LANSING, Mich. – Michigan election workers and employees rolled a 10-sided die to choose 20 numbers that will go through a random number generating software to choose ballots to be inspected and audited.
More than 18,000 ballots will be used for what the state calls a risk-limiting audit. The ballots will be hand counted by clerks from both parties.
The audit is routine but will be under heavy scrutiny this year after repeated false claims that the state’s election was fraudulent or riddled with issues.
READ: Trust Index: Fact-checking Trump’s false claims of Michigan voter fraud in Georgia phone call
In a statement on Monday, Michigan Secretary of State Jocelyn Benson said that the audit “arms us with the facts and data needed to not only confirm the election results, but to restore faith in our elections and our democracy as a whole.”
The results of the election -- specifically surrounding those tallied using of voting software from Dominion Voting Systems -- was at the center of a hearing about false election claims.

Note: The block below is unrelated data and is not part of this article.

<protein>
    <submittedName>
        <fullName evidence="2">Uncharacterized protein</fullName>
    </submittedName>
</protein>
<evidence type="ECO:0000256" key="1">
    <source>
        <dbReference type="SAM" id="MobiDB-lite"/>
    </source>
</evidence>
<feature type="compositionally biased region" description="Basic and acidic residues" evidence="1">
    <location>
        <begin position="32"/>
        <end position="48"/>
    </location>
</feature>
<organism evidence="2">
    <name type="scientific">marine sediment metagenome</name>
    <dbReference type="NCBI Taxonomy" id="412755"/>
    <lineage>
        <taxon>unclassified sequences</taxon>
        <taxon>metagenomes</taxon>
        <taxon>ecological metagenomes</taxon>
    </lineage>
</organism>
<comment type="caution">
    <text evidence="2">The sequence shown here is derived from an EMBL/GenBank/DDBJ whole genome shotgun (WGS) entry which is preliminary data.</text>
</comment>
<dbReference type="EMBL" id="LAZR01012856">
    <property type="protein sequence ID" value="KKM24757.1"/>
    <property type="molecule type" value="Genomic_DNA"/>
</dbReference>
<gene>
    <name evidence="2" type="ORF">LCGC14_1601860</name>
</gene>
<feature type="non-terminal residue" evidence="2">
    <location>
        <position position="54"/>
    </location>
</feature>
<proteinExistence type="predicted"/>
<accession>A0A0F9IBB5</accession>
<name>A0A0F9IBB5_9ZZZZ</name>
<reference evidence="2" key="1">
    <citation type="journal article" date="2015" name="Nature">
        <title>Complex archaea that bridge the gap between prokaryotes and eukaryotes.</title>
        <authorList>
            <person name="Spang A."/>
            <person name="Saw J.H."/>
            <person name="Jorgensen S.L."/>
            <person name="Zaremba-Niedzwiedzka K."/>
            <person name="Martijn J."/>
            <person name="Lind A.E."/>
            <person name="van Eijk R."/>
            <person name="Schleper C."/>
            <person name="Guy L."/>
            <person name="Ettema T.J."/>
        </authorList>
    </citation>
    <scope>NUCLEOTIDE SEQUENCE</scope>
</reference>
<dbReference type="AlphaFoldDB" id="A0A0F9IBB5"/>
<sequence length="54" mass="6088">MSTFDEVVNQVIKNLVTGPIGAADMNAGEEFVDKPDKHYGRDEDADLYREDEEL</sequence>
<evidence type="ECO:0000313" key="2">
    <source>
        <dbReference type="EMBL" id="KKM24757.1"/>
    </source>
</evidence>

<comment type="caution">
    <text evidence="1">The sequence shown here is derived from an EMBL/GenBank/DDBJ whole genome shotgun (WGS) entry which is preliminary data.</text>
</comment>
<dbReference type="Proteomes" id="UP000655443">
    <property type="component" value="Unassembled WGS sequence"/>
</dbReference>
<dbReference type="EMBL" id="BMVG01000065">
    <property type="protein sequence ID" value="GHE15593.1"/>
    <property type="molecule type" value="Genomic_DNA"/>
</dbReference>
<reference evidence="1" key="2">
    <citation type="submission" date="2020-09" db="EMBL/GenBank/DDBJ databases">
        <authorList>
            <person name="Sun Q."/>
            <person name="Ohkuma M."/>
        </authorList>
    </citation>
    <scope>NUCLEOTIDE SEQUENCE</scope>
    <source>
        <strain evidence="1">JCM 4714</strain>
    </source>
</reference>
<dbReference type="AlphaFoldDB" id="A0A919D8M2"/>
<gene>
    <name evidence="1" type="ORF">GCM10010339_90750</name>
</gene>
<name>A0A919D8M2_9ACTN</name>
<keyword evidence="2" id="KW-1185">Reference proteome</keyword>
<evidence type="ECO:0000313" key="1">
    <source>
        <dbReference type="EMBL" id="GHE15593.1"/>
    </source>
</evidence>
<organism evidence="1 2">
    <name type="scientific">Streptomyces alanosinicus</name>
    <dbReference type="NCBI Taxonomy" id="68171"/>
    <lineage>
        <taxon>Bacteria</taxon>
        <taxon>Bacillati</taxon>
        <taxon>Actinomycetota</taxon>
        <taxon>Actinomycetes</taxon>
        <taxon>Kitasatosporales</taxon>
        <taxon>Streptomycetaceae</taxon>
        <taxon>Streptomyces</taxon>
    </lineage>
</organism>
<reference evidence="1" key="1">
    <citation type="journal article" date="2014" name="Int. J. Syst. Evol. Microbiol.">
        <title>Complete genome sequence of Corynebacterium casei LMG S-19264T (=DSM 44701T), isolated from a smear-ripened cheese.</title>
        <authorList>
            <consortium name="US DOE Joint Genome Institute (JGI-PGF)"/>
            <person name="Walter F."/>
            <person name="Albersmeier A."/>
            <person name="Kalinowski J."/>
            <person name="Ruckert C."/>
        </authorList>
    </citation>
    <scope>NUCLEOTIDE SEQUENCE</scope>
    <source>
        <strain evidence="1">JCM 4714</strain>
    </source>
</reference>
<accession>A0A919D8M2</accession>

Those claims focused on Antrim County where human error initially changed several thousand votes for President Trump to President-elect Joe Biden. It was corrected and isolated to that county. A hand count audit completed last month revealed that count was intact and only 12 votes were given back to Trump, who won the Antrim County by more than 4,000 votes.
Supreme Court rejects fast track for Trump election cases
The Supreme Court on Monday formally refused to put on a fast track election challenges filed by President Donald Trump and his allies.
The court rejected pleas for quick consideration of cases involving the outcome in five states won by President-elect Joe Biden: Arizona, Georgia, Michigan, Pennsylvania and Wisconsin.
The orders, issued without comment, were unsurprising. The justices had previously taken no action in those cases in advance of last week’s counting of the electoral votes in Congress, which confirmed Biden’s victory.